Portugal’s central bank has stepped in to shore up Banco Espirito Santo using the country’s remaining EU bailout funds after the bank suffered a series of financial troubles.
Banco Spirito Santo first got itself into difficulty when suspicions emerged that its parent company, Espirito Santo International, had allegedly covered up a hole in the accounts totalling €1.3bn (£1bn).
The country’s largest bank has since reported a record loss of €3.6bn (£2.8bn) over the first half of 2014.
Portugal’s central bank governor Carlos Costa unveiled plans on Sunday evening to split Banco Espirito Santo into two with a “good bank”, to be called Novo Banco, to house its healthy assets and a “bad bank” for its riskier assets.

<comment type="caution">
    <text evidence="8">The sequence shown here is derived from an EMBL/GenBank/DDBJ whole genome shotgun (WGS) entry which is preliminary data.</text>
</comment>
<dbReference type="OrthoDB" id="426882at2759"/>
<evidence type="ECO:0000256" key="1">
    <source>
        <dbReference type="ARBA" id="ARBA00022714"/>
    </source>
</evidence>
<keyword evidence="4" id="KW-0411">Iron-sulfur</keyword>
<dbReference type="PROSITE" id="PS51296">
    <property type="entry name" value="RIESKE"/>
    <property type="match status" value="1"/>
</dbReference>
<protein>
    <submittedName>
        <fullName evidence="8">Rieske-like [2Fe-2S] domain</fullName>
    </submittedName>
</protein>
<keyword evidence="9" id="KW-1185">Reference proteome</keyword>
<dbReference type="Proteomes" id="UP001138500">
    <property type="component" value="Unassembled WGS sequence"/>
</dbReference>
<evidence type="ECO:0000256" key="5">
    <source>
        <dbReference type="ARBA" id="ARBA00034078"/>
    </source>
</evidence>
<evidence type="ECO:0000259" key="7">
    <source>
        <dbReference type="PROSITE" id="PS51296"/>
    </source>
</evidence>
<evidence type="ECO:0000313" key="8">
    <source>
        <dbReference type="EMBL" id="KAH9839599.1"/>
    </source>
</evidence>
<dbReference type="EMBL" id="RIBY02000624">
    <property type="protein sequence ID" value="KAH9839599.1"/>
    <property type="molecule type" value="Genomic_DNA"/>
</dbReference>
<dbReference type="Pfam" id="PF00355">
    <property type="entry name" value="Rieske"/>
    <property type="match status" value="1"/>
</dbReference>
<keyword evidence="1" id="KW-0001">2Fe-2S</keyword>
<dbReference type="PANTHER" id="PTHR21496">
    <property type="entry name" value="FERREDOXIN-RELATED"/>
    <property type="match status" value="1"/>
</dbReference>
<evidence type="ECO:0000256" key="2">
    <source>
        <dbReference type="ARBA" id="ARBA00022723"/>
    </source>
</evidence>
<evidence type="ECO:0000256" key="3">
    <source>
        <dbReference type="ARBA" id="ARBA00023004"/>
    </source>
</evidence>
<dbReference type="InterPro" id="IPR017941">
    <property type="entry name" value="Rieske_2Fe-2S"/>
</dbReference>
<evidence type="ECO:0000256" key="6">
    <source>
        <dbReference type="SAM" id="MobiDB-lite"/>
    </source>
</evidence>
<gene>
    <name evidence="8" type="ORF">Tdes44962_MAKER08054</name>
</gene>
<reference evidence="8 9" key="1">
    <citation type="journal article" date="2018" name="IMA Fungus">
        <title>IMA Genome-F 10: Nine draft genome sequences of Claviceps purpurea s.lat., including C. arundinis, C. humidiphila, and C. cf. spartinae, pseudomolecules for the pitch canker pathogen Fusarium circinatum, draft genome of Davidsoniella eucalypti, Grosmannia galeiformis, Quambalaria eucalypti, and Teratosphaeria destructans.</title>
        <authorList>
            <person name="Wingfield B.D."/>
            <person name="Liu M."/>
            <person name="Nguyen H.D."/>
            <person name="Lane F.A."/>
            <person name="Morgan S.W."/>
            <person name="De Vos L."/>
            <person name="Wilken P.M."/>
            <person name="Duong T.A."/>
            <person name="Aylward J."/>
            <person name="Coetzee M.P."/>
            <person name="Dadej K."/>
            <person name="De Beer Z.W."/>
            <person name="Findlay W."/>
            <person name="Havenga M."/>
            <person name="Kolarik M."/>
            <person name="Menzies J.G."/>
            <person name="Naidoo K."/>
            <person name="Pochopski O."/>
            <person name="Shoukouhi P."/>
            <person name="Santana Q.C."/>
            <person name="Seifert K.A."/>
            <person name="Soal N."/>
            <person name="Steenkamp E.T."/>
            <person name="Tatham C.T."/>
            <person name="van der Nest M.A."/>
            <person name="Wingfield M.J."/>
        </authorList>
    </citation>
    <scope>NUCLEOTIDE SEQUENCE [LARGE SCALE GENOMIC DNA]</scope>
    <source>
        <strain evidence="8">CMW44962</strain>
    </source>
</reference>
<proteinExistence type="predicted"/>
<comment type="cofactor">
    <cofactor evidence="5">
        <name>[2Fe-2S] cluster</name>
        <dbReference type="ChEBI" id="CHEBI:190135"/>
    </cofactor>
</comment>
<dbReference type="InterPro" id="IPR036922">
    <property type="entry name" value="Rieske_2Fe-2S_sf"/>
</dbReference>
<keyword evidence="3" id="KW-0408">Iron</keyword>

Novo Banco will receive €4.9bn (£3.9bn) worth of funds from Portugal’s EU bailout fund. It will be run by the EU’s ‘resolution fund’ until the bank can be sold off.
The BBC also reports that shareholders in the bank will face losing nearly all of their investment as part of plans to delist the bank from the stock market as of today.
Shares in Banco Espirito Santo have dropped by almost 90 per cent since news of its financial troubles first emerged at the start of June.
Depositors at the bank are expected to be fully protected as part of the central bank’s intervention.